The Minister for Death, Michael Noonan, has suggested that grieving families may be permitted to use the new LUAS excavations and other roadworks throughout the state as a means of disposing of unwanted cadavers.
“It’s a question of logic, really,” the minister said, easing back into his seat and resting his feet on a grateful Fine Gael backbencher.
“We’re spending a fortune on aggregates, filling in foundations for the LUAS and new roads, and yet we have to put all these bodies somewhere, especially now as we had to abolish the funeral grant. Of course, we’ll have to regulate it. We can’t have people just turning up and chucking granny into a hole, I mean there’s health and safety implications. And then there’s the whole Love/Hate thing too. The Guards’ll want to know who is going in too, in fairness. But the basic idea works, and Leo’s got his department looking at it. Actually, now I come to think about it, I think Leo started looking at this idea before I ever suggested abolishing the grant.”
The Department of Foreign Affairs has proposed that as part of the Irish Heritage Certificate programme, members of the Diaspora could pay to be buried under a piece of Irish infrastructure of their choice.
“We’ve been missing a trick with this, to be honest,” an official said yesterday. “After all, Italian-Americans have been burying each other under roads and buildings for decades.”
Brosnan: Will cut a dash at European Council meetings.
The Irish Tourist Board has proposed that the membership of the lower house of the Irish Parliament, Dail Eireann, be replaced by well known Irish actors.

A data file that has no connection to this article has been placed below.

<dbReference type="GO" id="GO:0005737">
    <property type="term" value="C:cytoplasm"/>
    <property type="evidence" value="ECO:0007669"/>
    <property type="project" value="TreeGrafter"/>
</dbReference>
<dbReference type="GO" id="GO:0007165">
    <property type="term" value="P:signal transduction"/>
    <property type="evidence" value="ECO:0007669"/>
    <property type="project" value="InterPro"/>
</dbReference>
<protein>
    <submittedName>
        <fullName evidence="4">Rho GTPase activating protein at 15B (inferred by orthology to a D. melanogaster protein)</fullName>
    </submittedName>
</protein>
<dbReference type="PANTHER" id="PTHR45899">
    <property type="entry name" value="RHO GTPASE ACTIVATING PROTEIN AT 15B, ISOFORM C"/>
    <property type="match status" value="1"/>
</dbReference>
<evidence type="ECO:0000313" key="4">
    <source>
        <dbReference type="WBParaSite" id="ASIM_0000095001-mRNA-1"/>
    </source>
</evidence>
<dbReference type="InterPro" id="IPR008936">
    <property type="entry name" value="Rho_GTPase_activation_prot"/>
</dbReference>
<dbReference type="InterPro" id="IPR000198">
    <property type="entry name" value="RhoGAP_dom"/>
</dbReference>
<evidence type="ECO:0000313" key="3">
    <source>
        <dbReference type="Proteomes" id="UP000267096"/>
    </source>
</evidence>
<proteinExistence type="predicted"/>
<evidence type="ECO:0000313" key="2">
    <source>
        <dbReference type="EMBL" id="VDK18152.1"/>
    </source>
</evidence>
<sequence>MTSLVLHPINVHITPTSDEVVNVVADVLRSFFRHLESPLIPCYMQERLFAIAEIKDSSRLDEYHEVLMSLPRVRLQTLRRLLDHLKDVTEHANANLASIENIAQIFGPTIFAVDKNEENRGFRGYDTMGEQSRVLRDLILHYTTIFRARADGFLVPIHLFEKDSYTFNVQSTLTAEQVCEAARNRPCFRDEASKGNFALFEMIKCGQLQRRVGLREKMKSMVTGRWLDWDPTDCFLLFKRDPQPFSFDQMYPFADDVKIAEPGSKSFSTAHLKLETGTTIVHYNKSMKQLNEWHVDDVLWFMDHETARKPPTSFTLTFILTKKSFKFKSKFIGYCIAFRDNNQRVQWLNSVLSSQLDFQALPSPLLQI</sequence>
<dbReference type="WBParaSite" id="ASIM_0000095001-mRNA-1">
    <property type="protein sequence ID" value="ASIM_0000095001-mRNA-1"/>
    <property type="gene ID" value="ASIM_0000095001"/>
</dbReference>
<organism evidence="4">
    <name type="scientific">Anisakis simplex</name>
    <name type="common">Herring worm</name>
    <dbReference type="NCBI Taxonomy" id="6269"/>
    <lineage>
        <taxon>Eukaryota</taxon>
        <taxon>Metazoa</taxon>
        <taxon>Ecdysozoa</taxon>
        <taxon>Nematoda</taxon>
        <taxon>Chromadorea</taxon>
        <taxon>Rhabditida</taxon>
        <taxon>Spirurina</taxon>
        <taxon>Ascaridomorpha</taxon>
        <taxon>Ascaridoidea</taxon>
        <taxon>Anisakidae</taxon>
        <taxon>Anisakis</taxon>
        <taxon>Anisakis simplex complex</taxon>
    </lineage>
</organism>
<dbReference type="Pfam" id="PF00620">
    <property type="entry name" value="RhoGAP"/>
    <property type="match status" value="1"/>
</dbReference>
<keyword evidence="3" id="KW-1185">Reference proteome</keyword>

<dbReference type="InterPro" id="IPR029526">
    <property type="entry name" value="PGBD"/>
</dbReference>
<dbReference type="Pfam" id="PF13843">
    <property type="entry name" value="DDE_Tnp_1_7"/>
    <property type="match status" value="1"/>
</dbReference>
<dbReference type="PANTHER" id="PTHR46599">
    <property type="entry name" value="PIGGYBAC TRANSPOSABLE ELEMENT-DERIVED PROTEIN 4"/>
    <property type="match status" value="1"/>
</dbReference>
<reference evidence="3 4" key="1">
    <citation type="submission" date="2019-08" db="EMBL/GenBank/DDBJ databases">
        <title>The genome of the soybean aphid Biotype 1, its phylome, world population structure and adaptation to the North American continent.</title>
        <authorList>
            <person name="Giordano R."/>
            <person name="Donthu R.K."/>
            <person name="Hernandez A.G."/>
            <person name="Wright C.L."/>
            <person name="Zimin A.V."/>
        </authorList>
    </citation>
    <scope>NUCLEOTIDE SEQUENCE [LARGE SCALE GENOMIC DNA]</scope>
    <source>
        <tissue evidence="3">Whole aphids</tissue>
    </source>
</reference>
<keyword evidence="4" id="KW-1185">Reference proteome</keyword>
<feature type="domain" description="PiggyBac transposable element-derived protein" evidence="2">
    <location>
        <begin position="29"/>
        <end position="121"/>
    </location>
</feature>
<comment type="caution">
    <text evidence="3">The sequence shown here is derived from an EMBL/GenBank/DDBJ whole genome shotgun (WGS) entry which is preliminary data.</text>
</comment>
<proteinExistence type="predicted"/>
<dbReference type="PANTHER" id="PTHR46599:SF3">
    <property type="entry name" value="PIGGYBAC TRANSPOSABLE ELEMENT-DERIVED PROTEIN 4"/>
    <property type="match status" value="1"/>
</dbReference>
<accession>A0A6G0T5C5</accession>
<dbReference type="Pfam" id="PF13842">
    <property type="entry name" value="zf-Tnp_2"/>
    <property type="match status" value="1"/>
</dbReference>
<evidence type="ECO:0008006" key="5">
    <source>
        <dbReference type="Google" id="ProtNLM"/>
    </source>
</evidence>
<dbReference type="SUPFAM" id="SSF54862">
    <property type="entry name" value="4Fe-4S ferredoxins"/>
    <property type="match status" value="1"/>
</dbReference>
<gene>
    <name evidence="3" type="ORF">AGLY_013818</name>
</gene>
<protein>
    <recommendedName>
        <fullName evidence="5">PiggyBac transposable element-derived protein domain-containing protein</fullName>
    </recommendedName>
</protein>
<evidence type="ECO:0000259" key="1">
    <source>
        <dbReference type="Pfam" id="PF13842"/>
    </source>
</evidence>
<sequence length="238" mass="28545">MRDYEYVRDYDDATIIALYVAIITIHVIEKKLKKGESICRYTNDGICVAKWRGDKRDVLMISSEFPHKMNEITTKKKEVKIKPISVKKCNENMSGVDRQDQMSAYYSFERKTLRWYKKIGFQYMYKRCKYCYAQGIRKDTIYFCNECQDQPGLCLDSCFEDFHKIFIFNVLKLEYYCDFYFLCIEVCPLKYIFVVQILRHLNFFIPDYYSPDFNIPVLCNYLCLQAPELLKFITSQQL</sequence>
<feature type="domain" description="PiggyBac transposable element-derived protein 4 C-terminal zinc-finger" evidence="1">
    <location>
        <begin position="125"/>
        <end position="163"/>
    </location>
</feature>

A source in the state agency said: “The thinking is that, as proven by opposition deputies reading Michael Noonan’s speeches back to him, it doesn’t really matter who wins elections in Ireland. The country’s too small to actually control its own direction, so we might as well make politics a bit more interesting for the tourists. How about Pierce Brosnan as Taoiseach, maybe Gabriel Byrne as leader of the opposition? We reckon we could get Martin Sheen to do a few cameos as minister for foreign affairs, and maybe Sharon Corr as health minister, I mean, she looks healthy!
We were thinking of Claire Tully as Science minister, but it turns out that not only is she a model, but she actually has a honours degree from Trinity in Science, so the department vetoed it on the grounds that they’re not going to set a precedent of having a minister who actually knows more about something than they do. Liam Neeson is looking good as Justice minister, by the way. Farrell has asked can he be minister for love?”